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Films without Music


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#1 Robert Edge

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Posted 13 February 2006 - 12:15 PM

Picking up on another thread, can anyone think of fiction feature films that have no or little music?

Did Louis Malle, in My Dinner with Andre, use Satie other than in the last few minutes? What about stage plays adapted for the screen? Certainly, the film versions of Tennessee Williams's plays aren't an example. The stage version of Glass Menagerie contained music by Paul Bowles, and Alex North did a jazz score for the film version of Streetcar.

While we're at it, anyone have favourite film composers or favourite film scores?
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#2 Markus

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Posted 13 February 2006 - 12:36 PM

You can take a look at pretty much any of Michael Haneke's films. Newest and probably best example would be Caché. He doesn't use any music, except diegetic music.

I really like the scores of Jim Jarmusch Films, although the best is of course Yojimbo's! Those drums ....

Edited by Markus, 13 February 2006 - 12:37 PM.

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#3 Nico Hardy

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Posted 13 February 2006 - 01:31 PM

Buñuel's "belle du jour". No music or score whatsoever.
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#4 David Mullen ASC

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Posted 13 February 2006 - 01:42 PM

Hitchcock's "The Birds" just has experimental sound efx as a "music" track I believe.
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#5 Robert Edge

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Posted 13 February 2006 - 01:42 PM

I just had a quick look at a couple of Eric Rohmer's films:

L'amour, l'apres-midi (Chloe in the Afternoon). The only music appears to be a brief sequence of electronic music, by Arie Dzierlatke, in the opening credits.

Pauline a la plage (Pauline at the Beach). No music in the credits, and the only music in the film, by Jean Louis Valero, is background music in a scene in a dance bar, and music from a record player, to which characters dance, in a couple of beach house scenes.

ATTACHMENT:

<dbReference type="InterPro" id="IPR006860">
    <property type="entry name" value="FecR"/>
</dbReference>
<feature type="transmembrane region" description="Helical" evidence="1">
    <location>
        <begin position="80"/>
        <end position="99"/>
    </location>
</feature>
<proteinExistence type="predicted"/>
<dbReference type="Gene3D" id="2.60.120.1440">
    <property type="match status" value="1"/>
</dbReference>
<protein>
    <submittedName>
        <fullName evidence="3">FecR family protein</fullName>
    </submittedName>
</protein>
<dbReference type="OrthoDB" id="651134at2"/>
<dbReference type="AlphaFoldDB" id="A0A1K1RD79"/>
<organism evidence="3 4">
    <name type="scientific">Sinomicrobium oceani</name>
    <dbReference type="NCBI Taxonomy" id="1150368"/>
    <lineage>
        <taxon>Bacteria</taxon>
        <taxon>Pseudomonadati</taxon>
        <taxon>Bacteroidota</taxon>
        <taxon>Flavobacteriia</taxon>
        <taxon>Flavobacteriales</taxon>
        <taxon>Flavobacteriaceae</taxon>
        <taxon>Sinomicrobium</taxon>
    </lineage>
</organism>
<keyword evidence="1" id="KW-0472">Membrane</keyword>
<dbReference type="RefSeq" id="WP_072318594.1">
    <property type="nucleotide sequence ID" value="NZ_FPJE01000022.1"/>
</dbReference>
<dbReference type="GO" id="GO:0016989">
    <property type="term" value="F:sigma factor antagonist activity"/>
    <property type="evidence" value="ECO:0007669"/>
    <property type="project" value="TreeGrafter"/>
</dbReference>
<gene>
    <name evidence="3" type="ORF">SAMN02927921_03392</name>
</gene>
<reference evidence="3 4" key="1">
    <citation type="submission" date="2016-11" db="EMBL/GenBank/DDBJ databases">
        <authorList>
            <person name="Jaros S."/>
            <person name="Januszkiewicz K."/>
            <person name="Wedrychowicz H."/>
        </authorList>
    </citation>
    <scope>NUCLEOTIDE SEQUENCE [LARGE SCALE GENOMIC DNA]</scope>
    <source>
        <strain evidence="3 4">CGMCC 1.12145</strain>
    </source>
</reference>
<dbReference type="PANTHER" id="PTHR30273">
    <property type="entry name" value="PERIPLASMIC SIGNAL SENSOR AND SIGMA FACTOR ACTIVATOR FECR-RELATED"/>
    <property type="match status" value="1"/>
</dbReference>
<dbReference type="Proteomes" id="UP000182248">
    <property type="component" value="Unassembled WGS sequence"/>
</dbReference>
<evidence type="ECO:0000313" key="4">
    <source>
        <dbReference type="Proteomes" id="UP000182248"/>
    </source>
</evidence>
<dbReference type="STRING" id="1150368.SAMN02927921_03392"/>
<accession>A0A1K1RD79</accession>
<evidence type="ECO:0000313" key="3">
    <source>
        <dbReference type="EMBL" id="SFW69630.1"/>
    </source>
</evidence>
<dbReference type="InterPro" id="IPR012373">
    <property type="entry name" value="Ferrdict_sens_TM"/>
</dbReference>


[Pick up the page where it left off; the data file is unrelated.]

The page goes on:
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#6 Matt Frank

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Posted 13 February 2006 - 01:57 PM

Castaway has no music while he is on the island. Only the nature SFX if I remember correctly.
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#7 David Mullen ASC

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Posted 13 February 2006 - 02:12 PM

Castaway has no music while he is on the island. Only the nature SFX if I remember correctly.


As I mentioned before, "Coma" has no score for the first half. But I think he was asking for films with no score at all. What about Bresson's films? I can't remember if they had scores.

I have quite a big soundtrack collection but my tastes are pretty mainstream. I got hooked on soundtracks when I was a teenager, when "Star Wars" and "Close Encounters" came out, my first soundtrack albums. My parents had the LP for "2001" and "Dr. Zhivago" which I listened to as well.

First Jerry Goldsmith scores I bought were "Logan's Run", "Star Trek: The Motion Picture", "Masada", and "Alien".

So for a long time, it was Goldsmith and Williams, with perhaps Goldsmith being slightly ahead.

Other favorite scores: Planet of the Apes (Goldsmith, not Elfman), El Cid, Legend (Goldsmith version), Vertigo, Psycho, 13th Warrior, Lord of the Rings, Superman, Empire Strikes Back, Ben Hur, Ennio Morricone westerns, Nino Rota's Fellini scores (8 1/2 in particular), some of Vangelis' themes, pieces by Randy Newman, Thomas Newman. Amelie had a nice score.
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#8 Robert Edge

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Posted 13 February 2006 - 02:16 PM

Woody Allen's Interiors has no music, including during the credits, with one exception. Near the end of the film, there is an engagement party during which the characters put on a record player, and dance to, two jazz instrumentals: Tommy Dorsey's Keepin' Out of Mischief Now and The World's Greatest Jazz Band's Wolverine Blues.